My research paper on government expenditure is continuing to investigate the issue of Public-Private Partnerships on Transportation. PPP is a quite complex and big topic to analyze, therefore, I choose a more specific topic—“Screening and Assessment of Transportation Public-Private Partnership Projects” Namely, how should we find projects suitable to use PPP as delivery model rather than conventional way?
Last week, I wrote a blog “Let the “evil” private sector provides public goods”, which includes some backgrounds of PPPs. And I found an interesting but oversimplified video in YouTube talking about what a shocking terrible idea to use PPP to improve public transit system in Toronto, Canada. The video criticized that PPP is just another “pleasant statement for privatization”. I noticed that all the “bad” examples listed in the video are public transits. So I have two questions in my mind: Does partnership simply mean buying and selling? Does PPP applicable to public transits? It’s better to understand before making judgments.
In the paper, I studied six screening criteria of PPP candidate projects:
l Project scale and complexity
l Project stage and environmental clearance
l Revenue potential and debt capacity
l Cost-Benefit Analysis and Value for Money
l Public interest criteria
All these above criteria are to maximize PPPs’ benefits and enhance the public interest. Demonstrated transportation need indicates that the state agency prioritize their expenditure based on several standards like high demand, safety, congestion relief, legislative obligations and regional economic development. Moreover, the project may need to reach a certain scale to cover the additional costs of PPP delivery method. The project with environmental clearance, potential revenue sources and debt capacity also should be considered first, because these criteria can attract private investment.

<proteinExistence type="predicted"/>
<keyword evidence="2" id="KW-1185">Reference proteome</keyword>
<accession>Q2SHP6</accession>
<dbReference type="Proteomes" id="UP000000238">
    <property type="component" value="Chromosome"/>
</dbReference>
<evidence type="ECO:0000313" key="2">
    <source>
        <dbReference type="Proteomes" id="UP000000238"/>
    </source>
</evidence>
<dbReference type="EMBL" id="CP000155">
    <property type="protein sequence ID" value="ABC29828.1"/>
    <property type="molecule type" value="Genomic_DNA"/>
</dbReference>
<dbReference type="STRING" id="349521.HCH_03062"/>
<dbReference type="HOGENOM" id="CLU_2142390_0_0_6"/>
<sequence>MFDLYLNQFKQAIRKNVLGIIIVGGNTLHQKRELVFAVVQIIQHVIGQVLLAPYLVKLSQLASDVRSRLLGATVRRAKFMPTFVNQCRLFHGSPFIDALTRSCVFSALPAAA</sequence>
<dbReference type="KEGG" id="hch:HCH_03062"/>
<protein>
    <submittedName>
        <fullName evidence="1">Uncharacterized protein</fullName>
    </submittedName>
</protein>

Cost-Benefit Analysis and Value for Money are very interesting and useful tools for screening PPP candidate projects. These two methods have been widely used both in the public and private sectors in many countries. Cost-Benefit Analysis is helpful to foresee some latent uncertainties like whether leasing tolls will lose future public revenues. And it is also beneficial to the private sector with a better understanding of the profitability of their business investments. Transportation Ministry of Québec Province in France carried a value for money report for the completion of AU-toroute 25 highway project. The results of the study demonstrate that the completion of AU-toroute 25 will generate major socio-economic benefits.
Minnesota was once the leading state on considering and implementing transportation project through PPP agreement. However, Minnesota’s current PPP enabling legislation is limited and restrictive. For example, “prohibition exists on converting, transferring or utilizing any portion of a highway for use as a toll facility” and “A road authority may not relinquish management of a highway, if the highway is retained or utilized by the buyer, lessor, or operator for highway purposes” (Minn. Stat. 160.84_160.98).
To move forward, PPPs should be adopted to support a state’s transportation strategy, not just to raise revenue. So it is vital that our state should develop our screening criteria for PPP candidate projects.
If you are interesting on this issue, the websites of innovative transportation finance offices are good resources. Federal Highway Administration of U.S. Department of Transportation conducted a report “User Guidebook on Implementing Public-Private Partnerships for Transportation infrastructure projects in the United States”. Minnesota Department of Transportation(Mn/DOT) also has an office of Innovative Finance, dedicating to look for new ways to meet state’s transportation funding challenges. The recent report “Public-Private Partnership Project Screening and Assessment” by Parsons Brinckerhoff , is available on their website and good to look at too.